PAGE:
JetBlue’s test of facial recognition on passengers who board one of its international flights might represent the launch of the airline industry’s adoption of the technology. Three aviation experts whom Consumers Digest interviewed say they believe that other airlines are evaluating the procedure.
Dr. James Wayman, who is the director of the Biometric Identification Research Program at San Jose State University, says two issues regarding the use of facial recognition on boarding passengers can be problematic: insufficient lighting and variances in how people face the system’s camera.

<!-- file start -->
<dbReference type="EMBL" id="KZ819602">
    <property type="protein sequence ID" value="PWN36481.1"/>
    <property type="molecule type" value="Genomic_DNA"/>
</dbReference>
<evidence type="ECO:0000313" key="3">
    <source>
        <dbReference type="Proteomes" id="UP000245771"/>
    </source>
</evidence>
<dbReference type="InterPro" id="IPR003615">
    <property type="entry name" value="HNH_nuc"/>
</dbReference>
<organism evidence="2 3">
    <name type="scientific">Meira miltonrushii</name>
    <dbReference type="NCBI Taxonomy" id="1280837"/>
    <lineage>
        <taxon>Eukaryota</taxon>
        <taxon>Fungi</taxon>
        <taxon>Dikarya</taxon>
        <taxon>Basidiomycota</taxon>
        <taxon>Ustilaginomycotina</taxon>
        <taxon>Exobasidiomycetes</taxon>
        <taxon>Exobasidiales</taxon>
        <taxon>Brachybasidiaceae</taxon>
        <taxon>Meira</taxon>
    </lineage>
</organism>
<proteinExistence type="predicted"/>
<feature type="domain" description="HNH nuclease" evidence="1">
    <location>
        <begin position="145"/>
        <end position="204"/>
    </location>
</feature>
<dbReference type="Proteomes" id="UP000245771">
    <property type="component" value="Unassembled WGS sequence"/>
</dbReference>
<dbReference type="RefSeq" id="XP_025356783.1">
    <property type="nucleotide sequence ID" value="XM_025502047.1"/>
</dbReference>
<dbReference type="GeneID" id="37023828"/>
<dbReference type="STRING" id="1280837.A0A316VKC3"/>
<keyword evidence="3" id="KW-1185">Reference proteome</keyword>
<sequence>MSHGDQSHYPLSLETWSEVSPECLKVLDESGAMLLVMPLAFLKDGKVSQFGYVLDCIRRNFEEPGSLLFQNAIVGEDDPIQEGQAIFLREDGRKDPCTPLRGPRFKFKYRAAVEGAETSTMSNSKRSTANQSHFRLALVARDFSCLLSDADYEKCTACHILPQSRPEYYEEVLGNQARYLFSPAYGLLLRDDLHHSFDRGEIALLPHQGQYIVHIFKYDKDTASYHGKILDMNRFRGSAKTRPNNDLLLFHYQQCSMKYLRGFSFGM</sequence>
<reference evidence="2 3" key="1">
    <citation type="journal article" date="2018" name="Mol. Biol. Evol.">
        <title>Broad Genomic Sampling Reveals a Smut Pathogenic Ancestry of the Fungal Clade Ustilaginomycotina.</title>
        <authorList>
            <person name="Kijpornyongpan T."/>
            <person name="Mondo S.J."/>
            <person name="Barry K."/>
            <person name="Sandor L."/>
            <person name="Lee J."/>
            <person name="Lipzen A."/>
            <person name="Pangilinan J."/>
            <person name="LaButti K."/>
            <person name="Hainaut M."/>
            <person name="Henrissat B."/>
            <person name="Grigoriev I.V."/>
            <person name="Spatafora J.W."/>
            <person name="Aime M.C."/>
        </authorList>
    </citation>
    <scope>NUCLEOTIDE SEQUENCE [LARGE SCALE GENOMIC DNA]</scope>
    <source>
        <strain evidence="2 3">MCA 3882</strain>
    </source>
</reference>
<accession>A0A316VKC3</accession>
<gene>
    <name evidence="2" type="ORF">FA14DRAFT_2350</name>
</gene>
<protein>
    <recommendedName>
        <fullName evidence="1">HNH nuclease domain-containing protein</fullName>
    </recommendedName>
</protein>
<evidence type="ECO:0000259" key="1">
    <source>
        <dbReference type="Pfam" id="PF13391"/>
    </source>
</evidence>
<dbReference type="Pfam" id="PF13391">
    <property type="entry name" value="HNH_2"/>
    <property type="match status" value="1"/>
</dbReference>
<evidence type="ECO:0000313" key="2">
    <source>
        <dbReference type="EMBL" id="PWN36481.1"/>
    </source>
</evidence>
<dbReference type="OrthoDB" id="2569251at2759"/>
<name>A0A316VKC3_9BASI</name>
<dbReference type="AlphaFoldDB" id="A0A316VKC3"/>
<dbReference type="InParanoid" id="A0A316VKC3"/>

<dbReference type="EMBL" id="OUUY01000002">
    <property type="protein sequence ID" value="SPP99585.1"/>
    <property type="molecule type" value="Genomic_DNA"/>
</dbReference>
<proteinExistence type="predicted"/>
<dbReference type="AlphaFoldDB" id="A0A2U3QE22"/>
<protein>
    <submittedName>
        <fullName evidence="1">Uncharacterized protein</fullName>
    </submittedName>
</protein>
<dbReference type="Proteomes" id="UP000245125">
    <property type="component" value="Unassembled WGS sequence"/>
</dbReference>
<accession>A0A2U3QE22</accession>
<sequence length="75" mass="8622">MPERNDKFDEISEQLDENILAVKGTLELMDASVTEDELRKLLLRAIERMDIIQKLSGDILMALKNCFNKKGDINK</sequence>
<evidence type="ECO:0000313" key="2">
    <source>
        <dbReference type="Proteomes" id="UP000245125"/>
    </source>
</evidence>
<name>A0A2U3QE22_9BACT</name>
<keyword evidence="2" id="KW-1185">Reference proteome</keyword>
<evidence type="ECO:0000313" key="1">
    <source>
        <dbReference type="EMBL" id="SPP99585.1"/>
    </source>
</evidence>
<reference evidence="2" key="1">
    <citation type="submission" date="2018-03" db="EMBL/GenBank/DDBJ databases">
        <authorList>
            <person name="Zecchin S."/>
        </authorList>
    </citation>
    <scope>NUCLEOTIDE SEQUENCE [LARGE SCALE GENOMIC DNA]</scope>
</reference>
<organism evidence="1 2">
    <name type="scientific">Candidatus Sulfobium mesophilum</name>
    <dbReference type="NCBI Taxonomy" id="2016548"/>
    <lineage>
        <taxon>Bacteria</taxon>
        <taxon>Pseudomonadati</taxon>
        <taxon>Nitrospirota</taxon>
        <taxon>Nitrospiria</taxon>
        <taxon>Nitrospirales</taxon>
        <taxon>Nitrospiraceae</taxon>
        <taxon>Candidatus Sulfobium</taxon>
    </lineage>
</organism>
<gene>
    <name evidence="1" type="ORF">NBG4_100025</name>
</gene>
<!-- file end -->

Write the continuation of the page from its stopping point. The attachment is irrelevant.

James Canham, who leads Accenture’s border-management and customs-agency service group, adds that attempts have been reported at so-called iris spoofing via people’s use of patterned contact lenses. “People have taken an image of another person’s iris, printed it on a film and attached it to a contact lens in hope of spoofing the system into making a false identification,” Canham says. As a result, the companies that provide the technology for iris identification are working on ways to counter spoof attempts.
Wayman says Australia, Finland, Iceland, New Zealand, Portugal and United Kingdom each has a system that uses biometrics technology in conjunction with passport control for travelers who travel out of the country.